Governor Dunleavy prioritizes his amendments and crime bill

Alaska Gov. Mike Dunleavy proposes paying qualified residents a sum of $3,678 over three years to make up for years that checks from the state's oil-wealth fund were capped at a news conference in Juneau, Alaska, Wednesday, Jan. 16, 2019. (AP Photo/Becky Bohrer)

Gov. Mike Dunleavy questioned the potential for any deal with lawmakers if they don’t act on his proposed constitutional amendments and crime bills.

Dunleavy says little will have been accomplished if the session ends with “small” budget cuts and without passage of crime legislation and sending to voters the proposed constitutional changes he considers cornerstones of a fiscal plan.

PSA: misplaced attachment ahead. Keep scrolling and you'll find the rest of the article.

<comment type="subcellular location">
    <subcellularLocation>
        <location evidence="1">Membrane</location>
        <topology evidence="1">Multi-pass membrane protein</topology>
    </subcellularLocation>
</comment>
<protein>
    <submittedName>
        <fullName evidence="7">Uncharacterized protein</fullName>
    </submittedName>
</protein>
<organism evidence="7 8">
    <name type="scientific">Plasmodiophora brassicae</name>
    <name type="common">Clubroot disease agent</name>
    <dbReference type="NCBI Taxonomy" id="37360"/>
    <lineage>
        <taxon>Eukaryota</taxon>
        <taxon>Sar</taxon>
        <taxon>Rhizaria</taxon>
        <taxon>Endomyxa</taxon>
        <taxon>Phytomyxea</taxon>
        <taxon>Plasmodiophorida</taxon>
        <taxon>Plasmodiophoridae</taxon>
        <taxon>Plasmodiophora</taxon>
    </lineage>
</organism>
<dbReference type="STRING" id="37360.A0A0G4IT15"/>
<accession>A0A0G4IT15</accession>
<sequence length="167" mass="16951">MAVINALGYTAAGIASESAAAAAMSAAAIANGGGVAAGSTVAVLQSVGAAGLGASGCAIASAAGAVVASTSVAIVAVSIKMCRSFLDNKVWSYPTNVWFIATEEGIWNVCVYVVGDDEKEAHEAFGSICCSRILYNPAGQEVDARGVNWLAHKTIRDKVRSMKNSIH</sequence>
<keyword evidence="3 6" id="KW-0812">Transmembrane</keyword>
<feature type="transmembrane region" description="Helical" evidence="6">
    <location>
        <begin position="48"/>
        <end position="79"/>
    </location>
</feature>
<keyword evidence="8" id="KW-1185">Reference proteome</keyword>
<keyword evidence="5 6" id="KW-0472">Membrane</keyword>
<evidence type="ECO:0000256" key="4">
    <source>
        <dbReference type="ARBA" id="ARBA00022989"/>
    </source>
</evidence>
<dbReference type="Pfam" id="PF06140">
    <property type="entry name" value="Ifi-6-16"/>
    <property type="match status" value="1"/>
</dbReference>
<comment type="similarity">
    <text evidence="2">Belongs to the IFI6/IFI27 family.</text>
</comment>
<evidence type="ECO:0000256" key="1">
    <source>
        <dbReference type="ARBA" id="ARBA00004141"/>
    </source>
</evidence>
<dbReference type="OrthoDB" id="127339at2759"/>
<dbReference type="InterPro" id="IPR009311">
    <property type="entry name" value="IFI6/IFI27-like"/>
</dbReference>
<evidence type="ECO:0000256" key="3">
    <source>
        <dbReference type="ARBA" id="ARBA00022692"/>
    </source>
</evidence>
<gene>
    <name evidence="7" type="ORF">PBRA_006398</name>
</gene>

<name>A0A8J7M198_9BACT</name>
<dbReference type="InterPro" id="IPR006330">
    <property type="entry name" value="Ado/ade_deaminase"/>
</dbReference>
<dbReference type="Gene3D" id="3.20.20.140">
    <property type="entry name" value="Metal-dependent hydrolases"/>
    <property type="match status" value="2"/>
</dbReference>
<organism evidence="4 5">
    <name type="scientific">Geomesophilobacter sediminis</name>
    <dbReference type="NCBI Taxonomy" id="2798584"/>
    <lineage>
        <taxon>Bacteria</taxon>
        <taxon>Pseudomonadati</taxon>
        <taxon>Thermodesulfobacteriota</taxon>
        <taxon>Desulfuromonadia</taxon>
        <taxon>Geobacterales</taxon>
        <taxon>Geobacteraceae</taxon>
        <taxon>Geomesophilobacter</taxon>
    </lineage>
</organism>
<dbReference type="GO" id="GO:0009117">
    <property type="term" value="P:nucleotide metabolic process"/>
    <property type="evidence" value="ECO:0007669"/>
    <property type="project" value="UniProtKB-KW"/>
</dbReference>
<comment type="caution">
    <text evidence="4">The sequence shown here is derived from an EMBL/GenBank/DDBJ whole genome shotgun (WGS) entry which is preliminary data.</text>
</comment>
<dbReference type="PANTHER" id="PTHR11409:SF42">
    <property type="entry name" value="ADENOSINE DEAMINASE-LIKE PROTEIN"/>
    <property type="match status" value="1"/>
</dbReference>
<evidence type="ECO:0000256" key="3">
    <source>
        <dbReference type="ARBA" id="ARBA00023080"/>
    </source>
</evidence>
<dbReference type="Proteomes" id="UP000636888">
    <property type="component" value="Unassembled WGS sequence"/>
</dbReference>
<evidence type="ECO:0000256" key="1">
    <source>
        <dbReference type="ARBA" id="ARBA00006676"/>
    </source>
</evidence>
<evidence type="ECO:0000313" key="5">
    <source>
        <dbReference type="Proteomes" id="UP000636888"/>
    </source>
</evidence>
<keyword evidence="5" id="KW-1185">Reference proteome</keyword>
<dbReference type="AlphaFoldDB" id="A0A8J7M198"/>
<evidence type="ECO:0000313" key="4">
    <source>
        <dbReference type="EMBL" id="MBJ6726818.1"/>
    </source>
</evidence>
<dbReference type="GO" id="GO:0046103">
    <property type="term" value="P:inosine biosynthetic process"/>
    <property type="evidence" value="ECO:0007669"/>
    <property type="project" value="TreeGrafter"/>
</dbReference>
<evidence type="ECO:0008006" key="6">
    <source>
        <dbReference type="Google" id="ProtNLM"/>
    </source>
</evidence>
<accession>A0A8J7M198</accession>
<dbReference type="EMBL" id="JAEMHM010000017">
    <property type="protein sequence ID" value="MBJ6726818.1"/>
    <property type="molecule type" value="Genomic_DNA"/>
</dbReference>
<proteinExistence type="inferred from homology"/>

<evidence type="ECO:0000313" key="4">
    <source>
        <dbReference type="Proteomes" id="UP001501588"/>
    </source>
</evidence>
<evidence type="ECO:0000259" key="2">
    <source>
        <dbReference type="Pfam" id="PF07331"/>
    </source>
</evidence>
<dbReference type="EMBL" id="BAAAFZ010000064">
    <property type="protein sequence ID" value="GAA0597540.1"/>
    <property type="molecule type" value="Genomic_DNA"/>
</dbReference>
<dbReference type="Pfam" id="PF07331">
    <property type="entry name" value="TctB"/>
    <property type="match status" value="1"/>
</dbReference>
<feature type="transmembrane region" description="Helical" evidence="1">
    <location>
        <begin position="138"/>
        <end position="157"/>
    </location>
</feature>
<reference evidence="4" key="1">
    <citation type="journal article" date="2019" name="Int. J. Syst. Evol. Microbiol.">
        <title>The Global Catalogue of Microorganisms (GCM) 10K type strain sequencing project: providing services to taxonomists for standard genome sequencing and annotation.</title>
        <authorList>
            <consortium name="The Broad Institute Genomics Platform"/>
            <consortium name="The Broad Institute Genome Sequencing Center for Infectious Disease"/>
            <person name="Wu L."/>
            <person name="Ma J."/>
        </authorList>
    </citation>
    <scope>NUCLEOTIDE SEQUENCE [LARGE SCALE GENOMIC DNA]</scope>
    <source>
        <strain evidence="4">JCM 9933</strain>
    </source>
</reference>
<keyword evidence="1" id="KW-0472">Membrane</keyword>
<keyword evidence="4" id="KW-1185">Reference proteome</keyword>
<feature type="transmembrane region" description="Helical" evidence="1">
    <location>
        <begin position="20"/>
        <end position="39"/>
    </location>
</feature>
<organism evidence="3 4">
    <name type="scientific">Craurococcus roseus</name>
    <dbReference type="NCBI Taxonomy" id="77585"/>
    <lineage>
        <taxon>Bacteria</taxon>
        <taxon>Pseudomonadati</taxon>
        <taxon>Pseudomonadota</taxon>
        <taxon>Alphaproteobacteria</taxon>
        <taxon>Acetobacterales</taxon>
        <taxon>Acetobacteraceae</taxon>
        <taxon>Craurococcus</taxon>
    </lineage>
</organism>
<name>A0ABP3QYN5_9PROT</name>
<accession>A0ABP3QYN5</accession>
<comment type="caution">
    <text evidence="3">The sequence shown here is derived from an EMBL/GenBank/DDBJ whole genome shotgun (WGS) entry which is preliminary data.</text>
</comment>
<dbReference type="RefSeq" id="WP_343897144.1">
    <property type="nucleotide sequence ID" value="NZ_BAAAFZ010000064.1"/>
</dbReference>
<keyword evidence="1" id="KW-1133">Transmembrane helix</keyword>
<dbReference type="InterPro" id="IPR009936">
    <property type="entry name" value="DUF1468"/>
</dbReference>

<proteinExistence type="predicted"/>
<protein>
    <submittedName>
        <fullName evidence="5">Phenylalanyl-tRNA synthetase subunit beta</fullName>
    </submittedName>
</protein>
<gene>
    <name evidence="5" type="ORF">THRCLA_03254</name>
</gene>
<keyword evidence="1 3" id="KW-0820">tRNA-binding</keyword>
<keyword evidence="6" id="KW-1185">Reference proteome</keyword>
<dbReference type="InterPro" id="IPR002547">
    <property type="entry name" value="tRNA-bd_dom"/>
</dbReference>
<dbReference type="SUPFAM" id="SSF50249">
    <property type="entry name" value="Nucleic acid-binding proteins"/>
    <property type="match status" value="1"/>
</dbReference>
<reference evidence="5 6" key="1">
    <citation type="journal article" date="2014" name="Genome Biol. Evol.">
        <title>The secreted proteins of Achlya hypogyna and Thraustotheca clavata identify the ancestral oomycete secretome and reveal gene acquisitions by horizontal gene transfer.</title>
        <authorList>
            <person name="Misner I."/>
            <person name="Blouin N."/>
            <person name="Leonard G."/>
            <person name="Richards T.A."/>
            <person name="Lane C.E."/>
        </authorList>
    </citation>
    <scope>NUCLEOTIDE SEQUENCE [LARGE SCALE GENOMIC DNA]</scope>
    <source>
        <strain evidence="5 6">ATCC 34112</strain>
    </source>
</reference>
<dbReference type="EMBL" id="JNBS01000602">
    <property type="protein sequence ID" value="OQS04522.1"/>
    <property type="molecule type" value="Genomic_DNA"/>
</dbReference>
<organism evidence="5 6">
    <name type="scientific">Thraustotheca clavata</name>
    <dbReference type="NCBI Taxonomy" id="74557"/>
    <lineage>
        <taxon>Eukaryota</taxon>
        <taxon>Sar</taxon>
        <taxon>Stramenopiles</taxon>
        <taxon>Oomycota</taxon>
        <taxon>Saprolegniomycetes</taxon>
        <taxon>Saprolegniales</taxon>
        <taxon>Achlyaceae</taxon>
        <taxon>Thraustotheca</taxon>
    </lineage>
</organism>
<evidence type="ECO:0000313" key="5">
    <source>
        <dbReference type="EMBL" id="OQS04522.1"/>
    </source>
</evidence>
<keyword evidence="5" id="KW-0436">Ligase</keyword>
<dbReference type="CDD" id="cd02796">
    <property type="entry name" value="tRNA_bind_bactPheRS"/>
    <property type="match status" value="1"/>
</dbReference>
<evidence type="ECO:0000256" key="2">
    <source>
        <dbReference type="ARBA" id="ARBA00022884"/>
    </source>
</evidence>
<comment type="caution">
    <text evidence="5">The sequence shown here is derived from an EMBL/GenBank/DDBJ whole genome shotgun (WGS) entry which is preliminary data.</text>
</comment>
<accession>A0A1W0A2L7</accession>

The constitutional provisions are aimed at limiting spending and giving voters a say on changes approved by lawmakers to taxes and the Alaska Permanent Fund dividend.

Dunleavy expressed openness to a public advisory vote on the dividend but said he thinks it would show Alaskans don’t want the dividend changed without their approval.

The House is debating its rewrite of Alaska’s operating budget, which shuns the level of cuts Dunleavy proposed.



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